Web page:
I learned a lot from the recent Atlanta Family History Expo, and was really inspired to push myself and make some new discoveries. I have come to the conclusion that in order to do this, I should concentrate on one family line and stick with it for the majority of my research time.  This way, if I don't find a record right away, I'll look for something else for this family line, instead of jumping around all over my tree for something "easy."

Me and my Grandmama, Easter 2005
     So I asked my mom, what family should we concentrate on? Her response was immediate: the Huyler family. Her reasoning was that this was the first family that we had ever "broken down."

     My grandmama, Betty Huyler Albea, never knew her paternal grandparents. She didn't even know their names and always wished that she did. One of the first records that I ever requested was her father's social security application. This document provided the names of his father: John Willis Hyler and Ida Leaphart. My Grandmama didn't believe in crying, but she was very emotional upon seeing this document and finally learning her grandparent's names. It's one of those moments that you think back on and that make my research worthwhile.

     I'm going to start researching they Huyler family by creating profiles for each individual: what I know and what I don't. For example, every other generation seems to change the spelling of the name. Is it Huyler, Hyler, Hiler, Hoyler, Heyler, etc? What documents am I missing? Which resources have I failed to utilize? I want to challenge myself and accomplish something new. I'm confident that I can do so.

12 November 2010

Atlanta Family History Expo: Day 1

     I just got home from day one of the very first Atlanta Family History Expo. I'm dead tired and have a pounding headache, but I'm looking forward to ending tomorrow in the exact same condition!

Keynote Introduction by Holly Hansen

     I spent most of the day in classes, including ones on topics such as writing, vital records, southern land records, and church records. The classes were each an hour long, but felt like only half an hour. They were all jam-packed with information and I wish they'd been longer to fit more info. However, each class provided a syllabus with extra information and links. My mom and sister took some of the same classes as well as different ones. They also made an effort to visit all of the vendors - and so far I've only visited four.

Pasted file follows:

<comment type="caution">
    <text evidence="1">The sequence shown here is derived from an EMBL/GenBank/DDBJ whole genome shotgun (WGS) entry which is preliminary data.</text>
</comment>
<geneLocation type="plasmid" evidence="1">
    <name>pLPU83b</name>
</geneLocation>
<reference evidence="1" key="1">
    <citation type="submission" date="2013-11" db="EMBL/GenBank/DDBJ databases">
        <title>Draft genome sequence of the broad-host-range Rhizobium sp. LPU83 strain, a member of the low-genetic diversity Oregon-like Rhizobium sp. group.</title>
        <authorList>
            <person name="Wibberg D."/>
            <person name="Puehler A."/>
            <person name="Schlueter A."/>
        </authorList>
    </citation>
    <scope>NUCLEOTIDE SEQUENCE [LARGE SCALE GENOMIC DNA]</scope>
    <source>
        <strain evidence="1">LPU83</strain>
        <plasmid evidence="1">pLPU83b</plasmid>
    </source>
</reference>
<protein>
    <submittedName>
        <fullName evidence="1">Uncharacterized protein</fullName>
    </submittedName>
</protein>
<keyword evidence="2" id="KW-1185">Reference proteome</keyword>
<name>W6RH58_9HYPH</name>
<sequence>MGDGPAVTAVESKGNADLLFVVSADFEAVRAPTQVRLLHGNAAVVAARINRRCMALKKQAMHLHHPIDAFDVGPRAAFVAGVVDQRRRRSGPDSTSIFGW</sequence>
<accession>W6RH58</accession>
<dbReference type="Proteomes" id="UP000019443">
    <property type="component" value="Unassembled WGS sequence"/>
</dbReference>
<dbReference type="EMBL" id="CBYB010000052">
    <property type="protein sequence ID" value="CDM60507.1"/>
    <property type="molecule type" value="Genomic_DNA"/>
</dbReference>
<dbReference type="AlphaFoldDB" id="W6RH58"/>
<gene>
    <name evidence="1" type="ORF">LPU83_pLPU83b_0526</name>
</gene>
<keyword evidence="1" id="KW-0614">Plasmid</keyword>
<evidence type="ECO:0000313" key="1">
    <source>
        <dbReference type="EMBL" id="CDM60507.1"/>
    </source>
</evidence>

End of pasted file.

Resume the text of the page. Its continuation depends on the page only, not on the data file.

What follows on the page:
Tomorrow, I have two "must attend" classes (DAR & NARA), but will otherwise try to fulfill my "Blogger of Honor" duties, which I didn't do much of today. I'll be on the 9:30am Social Media Q&A panel, along with the other bloggers. Also, I will remember to bring my computer charger so that my computer won't die like it did today. I also had issues sending photos from my phone today. I tried to send two but they never arrived.... maybe tomorrow!

Above, me, in a class
Below, my mom and sister in the expo hall

Welcome to Gwinnett

     Just a quick 'Hello!' to everyone who plans to attend the Atlanta Family History Expo today and tomorrow in my home county of Gwinnett. I think this is going to be a great event, both fun and educational. I'll be attending with my mom and sister, both of whom follow my research and will help me on occation. I'm also looking for a few of my co-workers to swing by. For any new folks I meet, I appologize in advance for immediately forgetting your name and which blog you write... sorry, I've got a terrible memory!

     For those of you interested in following the expo via the internet, I recommend that you follow the twitter hashtag #FHExpo. Also, check out the Lanyrd event here (I'm not too familiar with this site, but it already looks awesome). Depending on how my day goes, I will be tweeting (@ValerieC84) and I might be doing some quick live blogging. I will more likely do a post a the end of the day.

    See you soon!

10 November 2010

Visiting the Kenan Library

     Today, I visited the Kenan Research Center in Buckhead (Atlanta), which is part of the Atlanta History Center.  I'd never been to the library before, though I've been to the History Center Museum and historic houses a number of times. From searching WorldCat and Google Books, I had found a number of books that I wanted to see that are located at the Kenan library. Before going in, I also searched their online catalogue to look for additional books and resources. One of those is Garrett's Necrology, which I had been meaning to view for some time.